Sunday, May 30, 2010
By Shamus Cooke
When the White House is quiet as protesters are butchered in the streets of Bangkok, suspicions are raised. Silence often equals complicity.
One can only imagine what the US government’s response would be to a Venezuelan government slaughter: the US media and US President Barack Obama would loudly condemn such an act.
The history of US-Thailand relations explains why. During the Vietnam War, the US used Thailand as one of the main “anti-communist” bulwarks in an area that included China, Vietnam and other countries that were challenging capitalism.
Thailand was thus transformed into a US client state and given money, guns and US government intelligence to battle Thailand’s “communists”.
This relationship has resulted in many Thai dictatorships that have a very bloody history. This includes the shooting of untold numbers of protesters who the Thai government named “communists” or the modern equivalent, “terrorists”.
The US-Thai relationship began to sour when former president Thaksin Shinawatra, deposed in a 2006 military coup, formed a closer ties with China, including economic and military deals.
The November 7, 2008, Asian Times summarised the consequences: “Thaksin’s willingness to promote defense ties with China came at the US’s direct strategic expense and many observers believe that’s one reason Washington’s reaction to the September 2006 military coup that ousted a democratically elected government was so muted.”
The US government often overthrows “unfriendly governments” by bribing sections of their military, a fact discussed at length in Tim Weiner’s 2007 history of the CIA, Legacy of Ashes.
When a US-backed coup happens, the US government and corporate media give tacit approval; but a howl of fury erupts when a coup happens against a US puppet government.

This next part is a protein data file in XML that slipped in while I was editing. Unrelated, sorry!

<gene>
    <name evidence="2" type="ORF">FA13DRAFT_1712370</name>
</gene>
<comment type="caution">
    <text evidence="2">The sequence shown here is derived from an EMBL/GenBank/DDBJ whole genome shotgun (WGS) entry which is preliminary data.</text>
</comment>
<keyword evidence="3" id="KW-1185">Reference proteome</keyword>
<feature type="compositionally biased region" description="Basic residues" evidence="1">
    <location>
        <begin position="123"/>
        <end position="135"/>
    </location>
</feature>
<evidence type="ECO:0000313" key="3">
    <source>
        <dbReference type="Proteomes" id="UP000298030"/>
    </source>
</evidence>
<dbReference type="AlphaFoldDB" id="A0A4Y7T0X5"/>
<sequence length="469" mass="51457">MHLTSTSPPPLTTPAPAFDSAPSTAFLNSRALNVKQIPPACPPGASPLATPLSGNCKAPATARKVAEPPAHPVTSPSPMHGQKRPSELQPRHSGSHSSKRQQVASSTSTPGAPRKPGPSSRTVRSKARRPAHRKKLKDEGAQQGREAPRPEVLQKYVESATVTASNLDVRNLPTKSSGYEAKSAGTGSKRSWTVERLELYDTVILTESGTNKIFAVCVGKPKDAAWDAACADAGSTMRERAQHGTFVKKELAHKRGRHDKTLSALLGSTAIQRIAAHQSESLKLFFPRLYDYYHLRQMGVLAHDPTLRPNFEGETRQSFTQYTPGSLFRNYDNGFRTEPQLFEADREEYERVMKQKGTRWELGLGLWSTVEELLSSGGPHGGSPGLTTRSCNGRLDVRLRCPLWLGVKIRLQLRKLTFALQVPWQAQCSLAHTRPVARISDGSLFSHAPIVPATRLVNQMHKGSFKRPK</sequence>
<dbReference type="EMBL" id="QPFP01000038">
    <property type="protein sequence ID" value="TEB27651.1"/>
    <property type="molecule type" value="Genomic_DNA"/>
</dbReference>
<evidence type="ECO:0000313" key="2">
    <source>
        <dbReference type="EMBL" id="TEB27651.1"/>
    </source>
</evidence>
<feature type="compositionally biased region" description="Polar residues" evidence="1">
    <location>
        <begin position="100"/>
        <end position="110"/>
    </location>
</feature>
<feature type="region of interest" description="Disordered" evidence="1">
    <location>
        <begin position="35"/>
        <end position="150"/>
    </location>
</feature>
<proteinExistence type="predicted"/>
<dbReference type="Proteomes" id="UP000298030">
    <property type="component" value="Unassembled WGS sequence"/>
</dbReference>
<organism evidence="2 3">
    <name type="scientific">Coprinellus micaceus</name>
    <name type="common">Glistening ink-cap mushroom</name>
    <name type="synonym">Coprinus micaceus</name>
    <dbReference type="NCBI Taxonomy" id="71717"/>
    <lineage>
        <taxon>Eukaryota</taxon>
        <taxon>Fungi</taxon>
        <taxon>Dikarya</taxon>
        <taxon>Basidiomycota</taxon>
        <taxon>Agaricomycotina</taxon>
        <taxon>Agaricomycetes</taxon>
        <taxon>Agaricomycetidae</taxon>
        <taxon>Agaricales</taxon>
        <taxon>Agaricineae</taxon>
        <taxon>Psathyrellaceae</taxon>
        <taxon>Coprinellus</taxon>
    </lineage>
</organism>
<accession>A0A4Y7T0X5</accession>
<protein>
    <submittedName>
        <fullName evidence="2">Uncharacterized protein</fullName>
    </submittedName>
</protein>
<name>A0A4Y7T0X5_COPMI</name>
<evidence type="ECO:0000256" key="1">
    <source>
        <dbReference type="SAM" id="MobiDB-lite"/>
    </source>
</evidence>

The Asian Times said: “Many of the  coup-makers were known U.S. allies, including alleged masterminds and former CIA-trained spy chief Prasong Soonsiri and Privy Council president Prem Tinsulanonda. Prasong has openly acknowledged his role in the coup.”
The coup against Thaksin is at the root of the current crisis in Thailand. Large sections of the Thai working class and peasantry still identify Thaksin as their president and are demanding his return.
They resorted to extremely militant tactics to achieve their demands, which, if implemented, would have amounted to the restoration of democracy in Thailand.
The May 15 New York Times said: “Thailand is convulsed by a bitter struggle between the nation’s elite and its disenfranchised poor, played out in protests that have paralyzed Bangkok for weeks and now threaten to expand.”
Obama has not said one word of support for Thailand’s poor. His silence enables Thailand’s elite to murder protesters in the streets free of foreign pressure.
The US is the main buyer of Thailand’s exports and provides important economic and military aid. One strong statement from Obama would have deterred Thailand’s elites from further killing. But, as the bodies piled up, he stayed silent.
Dozens of protesters were murdered in the military crackdown before the surrender of Red Shirt democracy protesters on May 20.
But, so Thailand’s US-backed elite could maintain their political dominance, peaceful protesters were slaughtered.
By working to keep the Bush-era coup government in Thailand, Obama shares criminal responsibility for its atrocities.
If the Thai working class is unable to overthrow the murderous government, Obama will bear further blame for propping up a coup-government that must resort to prolonged, large-scale brutality to maintain its rule.
[Reprinted from Workers Action. Shamus Cooke is a social service worker, trade unionist and writer for the US-based Workers Action.]